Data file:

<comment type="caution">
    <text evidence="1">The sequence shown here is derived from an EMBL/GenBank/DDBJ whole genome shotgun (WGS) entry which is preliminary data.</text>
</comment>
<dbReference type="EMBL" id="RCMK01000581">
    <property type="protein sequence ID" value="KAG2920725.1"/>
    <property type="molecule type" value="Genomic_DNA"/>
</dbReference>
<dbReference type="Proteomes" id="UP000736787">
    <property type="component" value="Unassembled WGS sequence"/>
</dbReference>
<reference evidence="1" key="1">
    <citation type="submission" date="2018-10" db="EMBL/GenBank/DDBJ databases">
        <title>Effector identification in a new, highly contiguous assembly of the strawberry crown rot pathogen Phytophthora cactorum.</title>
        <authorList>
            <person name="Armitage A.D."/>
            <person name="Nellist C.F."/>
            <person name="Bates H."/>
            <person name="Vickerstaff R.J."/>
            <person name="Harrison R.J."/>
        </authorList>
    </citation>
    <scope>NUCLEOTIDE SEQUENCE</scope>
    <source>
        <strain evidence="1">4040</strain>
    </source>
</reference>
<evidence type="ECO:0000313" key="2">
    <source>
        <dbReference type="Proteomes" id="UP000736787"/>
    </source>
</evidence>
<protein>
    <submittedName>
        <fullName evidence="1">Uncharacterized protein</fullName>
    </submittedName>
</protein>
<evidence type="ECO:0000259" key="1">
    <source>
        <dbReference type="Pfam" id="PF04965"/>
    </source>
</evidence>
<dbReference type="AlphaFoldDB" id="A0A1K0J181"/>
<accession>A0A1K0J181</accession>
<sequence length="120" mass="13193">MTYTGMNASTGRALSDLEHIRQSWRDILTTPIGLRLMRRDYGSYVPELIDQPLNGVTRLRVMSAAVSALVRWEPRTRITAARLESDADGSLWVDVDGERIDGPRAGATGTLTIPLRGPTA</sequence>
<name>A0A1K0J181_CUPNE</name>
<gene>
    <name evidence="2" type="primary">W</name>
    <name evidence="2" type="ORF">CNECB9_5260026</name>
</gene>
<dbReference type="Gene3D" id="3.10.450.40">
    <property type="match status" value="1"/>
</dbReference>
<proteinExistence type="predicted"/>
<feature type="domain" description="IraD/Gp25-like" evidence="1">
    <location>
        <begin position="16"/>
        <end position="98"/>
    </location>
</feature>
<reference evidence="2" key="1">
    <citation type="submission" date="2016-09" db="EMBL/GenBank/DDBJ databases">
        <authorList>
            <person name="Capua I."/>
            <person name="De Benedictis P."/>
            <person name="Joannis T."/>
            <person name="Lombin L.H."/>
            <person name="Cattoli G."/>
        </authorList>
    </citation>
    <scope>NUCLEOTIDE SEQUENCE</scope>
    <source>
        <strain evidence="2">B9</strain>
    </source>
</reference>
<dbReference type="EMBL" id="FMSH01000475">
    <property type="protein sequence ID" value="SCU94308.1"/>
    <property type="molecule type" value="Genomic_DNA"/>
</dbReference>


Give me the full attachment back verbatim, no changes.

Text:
<comment type="caution">
    <text evidence="1">The sequence shown here is derived from an EMBL/GenBank/DDBJ whole genome shotgun (WGS) entry which is preliminary data.</text>
</comment>
<dbReference type="EMBL" id="RCMK01000581">
    <property type="protein sequence ID" value="KAG2920725.1"/>
    <property type="molecule type" value="Genomic_DNA"/>
</dbReference>
<dbReference type="Proteomes" id="UP000736787">
    <property type="component" value="Unassembled WGS sequence"/>
</dbReference>
<reference evidence="1" key="1">
    <citation type="submission" date="2018-10" db="EMBL/GenBank/DDBJ databases">
        <title>Effector identification in a new, highly contiguous assembly of the strawberry crown rot pathogen Phytophthora cactorum.</title>
        <authorList>
            <person name="Armitage A.D."/>
            <person name="Nellist C.F."/>
            <person name="Bates H."/>
            <person name="Vickerstaff R.J."/>
            <person name="Harrison R.J."/>
        </authorList>
    </citation>
    <scope>NUCLEOTIDE SEQUENCE</scope>
    <source>
        <strain evidence="1">4040</strain>
    </source>
</reference>
<evidence type="ECO:0000313" key="2">
    <source>
        <dbReference type="Proteomes" id="UP000736787"/>
    </source>
</evidence>
<protein>
    <submittedName>
        <fullName evidence="1">Uncharacterized protein</fullName>
    </submittedName>
</protein>
<evidence type="ECO:0000259" key="1">
    <source>
        <dbReference type="Pfam" id="PF04965"/>
    </source>
</evidence>
<dbReference type="AlphaFoldDB" id="A0A1K0J181"/>
<accession>A0A1K0J181</accession>
<sequence length="120" mass="13193">MTYTGMNASTGRALSDLEHIRQSWRDILTTPIGLRLMRRDYGSYVPELIDQPLNGVTRLRVMSAAVSALVRWEPRTRITAARLESDADGSLWVDVDGERIDGPRAGATGTLTIPLRGPTA</sequence>
<name>A0A1K0J181_CUPNE</name>
<gene>
    <name evidence="2" type="primary">W</name>
    <name evidence="2" type="ORF">CNECB9_5260026</name>
</gene>
<dbReference type="Gene3D" id="3.10.450.40">
    <property type="match status" value="1"/>
</dbReference>
<proteinExistence type="predicted"/>
<feature type="domain" description="IraD/Gp25-like" evidence="1">
    <location>
        <begin position="16"/>
        <end position="98"/>
    </location>
</feature>
<reference evidence="2" key="1">
    <citation type="submission" date="2016-09" db="EMBL/GenBank/DDBJ databases">
        <authorList>
            <person name="Capua I."/>
            <person name="De Benedictis P."/>
            <person name="Joannis T."/>
            <person name="Lombin L.H."/>
            <person name="Cattoli G."/>
        </authorList>
    </citation>
    <scope>NUCLEOTIDE SEQUENCE</scope>
    <source>
        <strain evidence="2">B9</strain>
    </source>
</reference>
<dbReference type="EMBL" id="FMSH01000475">
    <property type="protein sequence ID" value="SCU94308.1"/>
    <property type="molecule type" value="Genomic_DNA"/>
</dbReference>